Wednesday, June 13, 2012

Experiences of a Central Administrator: When Just Making That Decision is Dangerous

"Just tell us what you want to do already" said one of my teachers. I was meeting with a group that spent over a year researching a curriculum program. Another group of teachers came up with an idea for implementing this program that I thought was worth sharing. "Do you think these other folks have a good idea here we should examine?" I asked the research group. My question didn't come off too well; hence, the request for me to "just make a decision."

This scene frustrated me because for so long I had been trying to change the district's culture from one that was used to a top-down leadership model to one that had teachers taking ownership over important decisions. I believe heartily in teacher leadership because I've seen the way teachers become intrinsically motivated to help school reform along when they've had a lot to do with enacting that reform.

What does it take to change the culture? There is plenty of research that concludes the rituals and procedures common to a school are what largely defines its culture (Goodlad, 1984; Deal, 1988; Donahoe, 1997; McLaren, 1999). Can teachers in my school district take hold of their curricula, and the instructional philosophies that guide their work so that they lead the district to become a world class institution? I think they can as long as I consistently and persistently change the way the district makes important decisions. I suspect that within two to three years, my faculty will see that I mean what I say and mean what I do when I give up the decision-making process to the people who have the expertise to make the important decisions.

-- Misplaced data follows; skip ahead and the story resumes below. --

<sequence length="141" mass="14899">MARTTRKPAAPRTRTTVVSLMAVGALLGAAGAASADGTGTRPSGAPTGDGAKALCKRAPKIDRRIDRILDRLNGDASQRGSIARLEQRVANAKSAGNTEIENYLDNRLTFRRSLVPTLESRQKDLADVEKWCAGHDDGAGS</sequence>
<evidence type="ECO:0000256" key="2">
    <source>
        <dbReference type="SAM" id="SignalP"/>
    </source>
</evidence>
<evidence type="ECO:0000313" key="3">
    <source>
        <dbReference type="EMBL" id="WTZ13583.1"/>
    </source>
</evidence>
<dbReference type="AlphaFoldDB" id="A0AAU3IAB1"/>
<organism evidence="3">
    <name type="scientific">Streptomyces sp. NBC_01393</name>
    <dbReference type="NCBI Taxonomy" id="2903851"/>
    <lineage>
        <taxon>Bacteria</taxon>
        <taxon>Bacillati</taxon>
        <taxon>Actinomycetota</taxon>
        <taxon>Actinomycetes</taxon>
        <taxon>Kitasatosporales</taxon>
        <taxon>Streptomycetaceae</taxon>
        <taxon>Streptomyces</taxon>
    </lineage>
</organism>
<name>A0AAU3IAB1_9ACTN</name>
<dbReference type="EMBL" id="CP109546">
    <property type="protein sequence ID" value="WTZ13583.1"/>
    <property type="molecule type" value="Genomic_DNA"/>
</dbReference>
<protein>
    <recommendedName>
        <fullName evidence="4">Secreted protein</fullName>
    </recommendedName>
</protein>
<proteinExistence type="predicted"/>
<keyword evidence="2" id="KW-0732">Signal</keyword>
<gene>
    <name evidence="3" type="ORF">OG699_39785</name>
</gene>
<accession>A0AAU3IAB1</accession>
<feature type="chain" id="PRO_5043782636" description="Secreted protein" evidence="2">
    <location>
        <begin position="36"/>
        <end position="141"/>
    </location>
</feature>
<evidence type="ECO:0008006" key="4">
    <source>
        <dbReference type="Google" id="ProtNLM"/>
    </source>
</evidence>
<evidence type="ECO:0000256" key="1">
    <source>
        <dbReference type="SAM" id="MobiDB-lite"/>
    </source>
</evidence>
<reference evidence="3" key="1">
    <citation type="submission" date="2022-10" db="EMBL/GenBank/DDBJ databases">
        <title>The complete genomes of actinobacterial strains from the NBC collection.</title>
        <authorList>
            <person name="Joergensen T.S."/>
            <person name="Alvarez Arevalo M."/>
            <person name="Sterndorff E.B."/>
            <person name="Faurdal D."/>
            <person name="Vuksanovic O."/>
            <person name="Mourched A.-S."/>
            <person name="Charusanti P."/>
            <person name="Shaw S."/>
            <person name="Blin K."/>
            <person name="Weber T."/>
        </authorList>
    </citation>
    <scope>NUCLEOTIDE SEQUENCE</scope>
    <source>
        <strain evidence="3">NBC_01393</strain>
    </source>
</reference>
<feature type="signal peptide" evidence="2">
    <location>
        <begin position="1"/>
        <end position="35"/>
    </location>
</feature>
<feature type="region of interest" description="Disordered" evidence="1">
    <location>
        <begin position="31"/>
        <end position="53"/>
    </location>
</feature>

This is not to say that leaders shouldn't have the final word on some decisions. Glickman (2008) will tell you that school administrators must make decisions when safety of children and adults is an immediate concern or when people are operating at a low developmental level, thus requiring intervention by the leader. I apply another rule of thumb to determining when I must make a decision. When impasses arise among different parties and consensus cannot be reached, I will step in to point everyone forward. These instances are far and few between.

I returned to the scene of the "culture crime" a day later and spoke with the teacher who told me to "just make a decision." I told her not to worry, that a decision would be made but it would have to be made on my leadership terms. Through consensus we would finalize our plans and move forward on our initiative.

Are you familiar with the Teacher Leader Model Standards? Download them by clicking here.

No comments:

Post a Comment

Note: Only a member of this blog may post a comment.